In this method, the plutonium volumetric enrichment and isotopic vector are uncorrelated; however, the end of cycle reactivity depends on both those sets of parameters. Figures 6 and 7 illustrate the end of cycle reactivity as a function of the plutonium content and the 239Pu isotopy. Both plutonium content and isotopy impact the reactivity at the end of cycle. The dispersion in Figure 6 comes from the isotopic vector, and the dispersion in Figure 7 comes from the isotopic vector (except 239Pu) and the plutonium content.

Regression: Our aim is to build ANN estimators of the plutonium content such as . The parameters of the ANN are Pu content, Pu isotopic vector and .

The same method as in Section 4.2.2 is used: division of the DOE into two subsets, construction of the ANN on the first one and testing on the second one, selection of the most adequate number of neurons in the hidden layer, denoted by H in the Table 4. Table 4 summarizes a few quality criteria for each ANN, calculated on the test sample.

There are two main differences in the results of methods A and B.

  • The ANN containing one hidden neuron has poor prediction properties in method B, whereas it is not so different from other estimators in method A. This phenomenon probably comes from the fact that in method B there is one more parameter, , which interacts with other parameters in a non-negligible manner, which is not taken into account with only one neuron;

  • ANN containing three or more hidden neurons are much better with method B than with method A. A plausible explanation is the absence of jump in plutonium content linked to Newton’s method.

According to these results, we choose to use an ANN with 5 hidden neurons for the rest of the study. It is worth noting that the number of neurons is case-dependent, and should generally be determined by a screening or an optimization study.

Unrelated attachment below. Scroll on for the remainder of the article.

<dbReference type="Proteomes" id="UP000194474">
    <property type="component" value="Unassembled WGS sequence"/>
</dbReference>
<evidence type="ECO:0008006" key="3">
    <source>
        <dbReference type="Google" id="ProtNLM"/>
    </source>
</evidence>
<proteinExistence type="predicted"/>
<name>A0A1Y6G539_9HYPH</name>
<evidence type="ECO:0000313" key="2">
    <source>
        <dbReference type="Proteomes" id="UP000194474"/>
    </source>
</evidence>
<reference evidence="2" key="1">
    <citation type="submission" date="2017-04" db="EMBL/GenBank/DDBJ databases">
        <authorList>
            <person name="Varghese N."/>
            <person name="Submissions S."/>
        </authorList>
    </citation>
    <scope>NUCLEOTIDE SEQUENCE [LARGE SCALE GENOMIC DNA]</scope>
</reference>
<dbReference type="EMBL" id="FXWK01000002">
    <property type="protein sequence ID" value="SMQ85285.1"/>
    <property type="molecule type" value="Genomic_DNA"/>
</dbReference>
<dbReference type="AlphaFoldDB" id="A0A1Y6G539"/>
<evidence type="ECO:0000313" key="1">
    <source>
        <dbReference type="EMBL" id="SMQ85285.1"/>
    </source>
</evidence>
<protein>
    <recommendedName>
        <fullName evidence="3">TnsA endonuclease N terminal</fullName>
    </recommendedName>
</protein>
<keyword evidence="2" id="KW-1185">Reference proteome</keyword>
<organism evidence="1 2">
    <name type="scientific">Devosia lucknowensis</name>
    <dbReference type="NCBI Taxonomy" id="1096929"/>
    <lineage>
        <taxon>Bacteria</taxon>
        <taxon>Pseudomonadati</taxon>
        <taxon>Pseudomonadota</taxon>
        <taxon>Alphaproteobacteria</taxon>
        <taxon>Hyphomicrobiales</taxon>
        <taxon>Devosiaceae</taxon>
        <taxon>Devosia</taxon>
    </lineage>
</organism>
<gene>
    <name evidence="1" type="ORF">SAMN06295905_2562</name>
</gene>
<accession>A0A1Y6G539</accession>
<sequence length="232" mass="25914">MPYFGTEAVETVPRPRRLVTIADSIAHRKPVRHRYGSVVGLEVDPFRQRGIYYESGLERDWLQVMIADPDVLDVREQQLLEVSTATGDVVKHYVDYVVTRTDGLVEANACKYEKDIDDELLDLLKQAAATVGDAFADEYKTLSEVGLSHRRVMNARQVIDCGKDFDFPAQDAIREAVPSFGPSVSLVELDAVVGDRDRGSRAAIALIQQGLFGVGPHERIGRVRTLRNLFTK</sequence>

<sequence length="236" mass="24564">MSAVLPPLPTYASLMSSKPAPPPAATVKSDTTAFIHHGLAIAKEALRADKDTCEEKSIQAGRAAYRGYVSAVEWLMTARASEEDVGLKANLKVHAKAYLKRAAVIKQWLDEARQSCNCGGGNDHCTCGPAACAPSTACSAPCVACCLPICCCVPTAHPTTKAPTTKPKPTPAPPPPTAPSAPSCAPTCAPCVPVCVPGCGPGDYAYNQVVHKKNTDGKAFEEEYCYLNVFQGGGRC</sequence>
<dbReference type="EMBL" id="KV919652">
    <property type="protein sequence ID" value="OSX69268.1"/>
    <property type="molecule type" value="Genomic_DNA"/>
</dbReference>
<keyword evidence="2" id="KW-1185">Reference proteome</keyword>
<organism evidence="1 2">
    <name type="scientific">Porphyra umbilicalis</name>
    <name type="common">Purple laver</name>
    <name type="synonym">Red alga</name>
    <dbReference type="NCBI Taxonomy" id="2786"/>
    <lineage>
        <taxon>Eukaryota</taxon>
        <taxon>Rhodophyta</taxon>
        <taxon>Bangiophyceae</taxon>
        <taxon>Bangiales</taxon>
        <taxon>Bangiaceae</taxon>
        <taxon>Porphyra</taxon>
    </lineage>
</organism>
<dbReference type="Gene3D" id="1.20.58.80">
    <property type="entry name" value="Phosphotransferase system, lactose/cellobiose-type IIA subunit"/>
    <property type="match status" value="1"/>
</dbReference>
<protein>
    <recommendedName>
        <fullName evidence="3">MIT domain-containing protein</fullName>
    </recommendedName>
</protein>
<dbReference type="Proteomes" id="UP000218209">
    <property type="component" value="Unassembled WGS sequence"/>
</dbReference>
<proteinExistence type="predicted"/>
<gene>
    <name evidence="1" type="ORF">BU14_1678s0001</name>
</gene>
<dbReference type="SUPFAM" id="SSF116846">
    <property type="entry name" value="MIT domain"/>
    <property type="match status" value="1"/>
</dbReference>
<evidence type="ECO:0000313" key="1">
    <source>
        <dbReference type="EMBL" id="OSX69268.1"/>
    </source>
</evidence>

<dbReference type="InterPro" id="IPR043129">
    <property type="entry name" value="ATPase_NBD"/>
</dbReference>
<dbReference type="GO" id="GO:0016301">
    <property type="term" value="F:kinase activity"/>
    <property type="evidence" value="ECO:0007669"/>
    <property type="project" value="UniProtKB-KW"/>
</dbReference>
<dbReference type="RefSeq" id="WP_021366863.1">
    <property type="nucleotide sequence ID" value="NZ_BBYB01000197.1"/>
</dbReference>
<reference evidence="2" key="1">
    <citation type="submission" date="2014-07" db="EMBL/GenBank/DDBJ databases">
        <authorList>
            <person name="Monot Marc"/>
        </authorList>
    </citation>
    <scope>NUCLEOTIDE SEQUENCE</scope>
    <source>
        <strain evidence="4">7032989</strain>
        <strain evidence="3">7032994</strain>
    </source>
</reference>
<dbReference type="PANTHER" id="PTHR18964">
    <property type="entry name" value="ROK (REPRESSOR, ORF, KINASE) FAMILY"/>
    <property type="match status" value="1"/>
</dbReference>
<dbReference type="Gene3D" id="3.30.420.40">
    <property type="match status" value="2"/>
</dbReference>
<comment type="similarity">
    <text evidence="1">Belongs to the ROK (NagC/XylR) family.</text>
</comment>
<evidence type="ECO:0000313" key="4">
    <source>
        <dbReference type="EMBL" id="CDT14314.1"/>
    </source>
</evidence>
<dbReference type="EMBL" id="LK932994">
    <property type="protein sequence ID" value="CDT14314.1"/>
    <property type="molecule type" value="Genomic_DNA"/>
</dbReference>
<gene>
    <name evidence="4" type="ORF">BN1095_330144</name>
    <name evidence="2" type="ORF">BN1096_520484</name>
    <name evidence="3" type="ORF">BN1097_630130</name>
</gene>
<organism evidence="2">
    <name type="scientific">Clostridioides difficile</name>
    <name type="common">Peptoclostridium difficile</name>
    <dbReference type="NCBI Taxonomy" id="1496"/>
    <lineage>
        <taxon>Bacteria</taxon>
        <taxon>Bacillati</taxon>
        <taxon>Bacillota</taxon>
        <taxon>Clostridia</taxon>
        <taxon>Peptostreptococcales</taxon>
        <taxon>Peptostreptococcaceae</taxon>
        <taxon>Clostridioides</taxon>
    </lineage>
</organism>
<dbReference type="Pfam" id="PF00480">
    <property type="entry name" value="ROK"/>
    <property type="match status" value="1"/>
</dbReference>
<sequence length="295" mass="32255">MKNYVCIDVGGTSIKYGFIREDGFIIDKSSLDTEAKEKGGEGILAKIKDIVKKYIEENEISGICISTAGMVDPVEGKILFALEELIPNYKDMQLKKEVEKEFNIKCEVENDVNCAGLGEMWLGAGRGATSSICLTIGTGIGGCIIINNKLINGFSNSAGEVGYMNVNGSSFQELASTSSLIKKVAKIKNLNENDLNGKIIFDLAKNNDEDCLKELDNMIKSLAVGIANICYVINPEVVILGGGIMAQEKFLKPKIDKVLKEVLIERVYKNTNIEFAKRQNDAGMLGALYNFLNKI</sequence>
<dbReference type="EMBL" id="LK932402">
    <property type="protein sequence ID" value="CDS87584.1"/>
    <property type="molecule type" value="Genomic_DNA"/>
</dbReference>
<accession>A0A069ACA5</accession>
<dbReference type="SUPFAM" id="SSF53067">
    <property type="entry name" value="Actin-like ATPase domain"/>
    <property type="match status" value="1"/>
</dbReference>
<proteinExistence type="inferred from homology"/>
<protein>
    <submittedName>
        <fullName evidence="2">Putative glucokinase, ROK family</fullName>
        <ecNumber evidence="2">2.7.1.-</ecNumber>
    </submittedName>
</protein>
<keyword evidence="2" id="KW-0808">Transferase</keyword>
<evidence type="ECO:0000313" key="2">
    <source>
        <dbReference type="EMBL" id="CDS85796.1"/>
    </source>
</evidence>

Figure 8 represents the application of this estimator of the plutonium content on the same DOE as in method A (iterative computation of the Pu content with ERANOS). One can observe that this ANN is a reliable estimator of the plutonium content computed iteratively by ERANOS. The method also generates less lack of fit in the regions wherein method A introduced non-linear trends due to algorithm-dependent jumps. However, as discussed earlier in this paper, those jumps do not represent physical trends, and the local linearization provided by method B appears preferable. Overall one can conclude that method B produces better estimators than method A. Furthermore, the sample construction of method B is faster because of the absence of transport iterations – in other words method B learns trends from data that are useless from the point of view of method A.

Table 3

Intervals of variation for CFV equivalence model, method B.

thumbnail Fig. 6

End of cycle reactivity as a function of the plutonium content for SFR CFV core, method B.

thumbnail Fig. 7

End of cycle reactivity as a function of the 239Pu isotopy for SFR CFV core, method B.

Table 4

Bias of SFR CFV Pu content estimators, calculated on the test sample, method B.

thumbnail Fig. 8

Comparison of the plutonium content computed iteratively with ERANOS and the ANN estimator made according to method B (H = 5 neurons in hidden layer).

4.2.4 Equivalence models for uncertainty propagation studies

4.2.4.1 Introduction

The previous sections were aimed at producing accurate SFR fuel equivalence models for scenario studies. These models have a low intrinsic bias, they fit the physical models in a very accurate way. However, they do not take nuclear data into account, although these data may have a significant impact on the equivalence criteria, and consequently on the fuel enrichment.